Objective—To investigate seasonal variations in the incidence of fall related fractures among people 65 years and older.
Population and methods—A prospective, population based cohort study was performed on people aged 65 years and older followed up from 1990 to 1997, a total of 459 904 person years. Cases were identified through a prospective registration system.
Results—There were 10 992 (2390 per 100 000 person years) fall related fractures. The risk was higher in the colder seasons (October through March) among people aged 65–79 years (relative risk (RR) = 1.39, 95% confidence interval (CI) 1.32 to 1.47) and in people aged 80 years and older (RR = 1.17, 95% CI 1.09 to 1.22). For arm fractures, the RR was 1.69 (95% CI 1.56 to 1.83) among people aged 65–79 years and 1.30 (95% CI 1.13 to 1.43) among those aged 80 years and older. The RR for hip fractures was 1.27 (95% CI 1.15 to 1.37) among people aged 65–79 years and 1.08 (95% CI 1.00 to 1.15) for people aged 80 years and older. Slipping on ice and snow seems to entirely explain the excessive incidence of hip and arm fractures during winter months.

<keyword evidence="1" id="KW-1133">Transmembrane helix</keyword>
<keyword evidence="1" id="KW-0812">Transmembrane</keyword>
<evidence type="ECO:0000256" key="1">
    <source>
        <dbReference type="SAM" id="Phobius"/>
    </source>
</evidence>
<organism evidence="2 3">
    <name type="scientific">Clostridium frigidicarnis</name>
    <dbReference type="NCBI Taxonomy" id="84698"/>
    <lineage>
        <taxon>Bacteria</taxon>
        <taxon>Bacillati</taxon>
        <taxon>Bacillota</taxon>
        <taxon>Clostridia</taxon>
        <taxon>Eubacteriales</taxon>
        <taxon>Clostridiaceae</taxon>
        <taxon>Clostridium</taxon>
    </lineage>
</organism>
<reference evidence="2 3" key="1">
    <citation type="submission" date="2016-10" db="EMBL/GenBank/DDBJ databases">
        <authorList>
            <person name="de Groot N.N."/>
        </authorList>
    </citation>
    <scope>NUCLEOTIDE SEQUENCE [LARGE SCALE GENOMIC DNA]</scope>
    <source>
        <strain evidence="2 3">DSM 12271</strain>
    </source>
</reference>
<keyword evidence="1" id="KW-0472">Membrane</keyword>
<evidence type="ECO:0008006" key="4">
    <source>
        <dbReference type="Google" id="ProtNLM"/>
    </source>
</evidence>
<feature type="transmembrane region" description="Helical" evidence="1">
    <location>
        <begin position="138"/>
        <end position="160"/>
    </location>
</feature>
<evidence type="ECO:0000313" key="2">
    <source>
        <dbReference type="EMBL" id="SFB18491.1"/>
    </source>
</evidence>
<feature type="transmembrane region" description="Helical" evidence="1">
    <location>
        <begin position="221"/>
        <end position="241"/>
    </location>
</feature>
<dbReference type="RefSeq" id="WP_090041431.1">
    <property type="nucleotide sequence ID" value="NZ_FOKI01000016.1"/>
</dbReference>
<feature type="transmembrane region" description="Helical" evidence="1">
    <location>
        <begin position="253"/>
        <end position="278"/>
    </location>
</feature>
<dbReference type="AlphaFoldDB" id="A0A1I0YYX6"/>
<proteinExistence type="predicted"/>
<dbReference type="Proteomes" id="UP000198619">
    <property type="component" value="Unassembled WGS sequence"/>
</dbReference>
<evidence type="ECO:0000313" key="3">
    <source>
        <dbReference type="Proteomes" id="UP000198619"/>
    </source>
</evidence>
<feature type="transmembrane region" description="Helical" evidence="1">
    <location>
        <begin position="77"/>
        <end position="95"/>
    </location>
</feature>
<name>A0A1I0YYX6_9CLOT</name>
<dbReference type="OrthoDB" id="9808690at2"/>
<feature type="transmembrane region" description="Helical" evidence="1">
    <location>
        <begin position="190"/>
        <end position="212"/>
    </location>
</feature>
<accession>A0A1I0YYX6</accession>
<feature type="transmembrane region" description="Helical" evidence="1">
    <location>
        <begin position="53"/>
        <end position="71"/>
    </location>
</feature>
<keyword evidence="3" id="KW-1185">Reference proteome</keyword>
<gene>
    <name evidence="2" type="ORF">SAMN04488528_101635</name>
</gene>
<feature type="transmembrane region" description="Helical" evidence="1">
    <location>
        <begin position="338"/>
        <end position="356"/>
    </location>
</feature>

Conclusion—Season affects the incidence of all types of fractures in elderly people. Slipping on ice and snow seems to be a causal mechanism behind the seasonal effect. Preventive measures targeting this causal mechanism are likely to reduce the risk of fracture, but the size of the effect is difficult to estimate with certainty.
- seasonal variations
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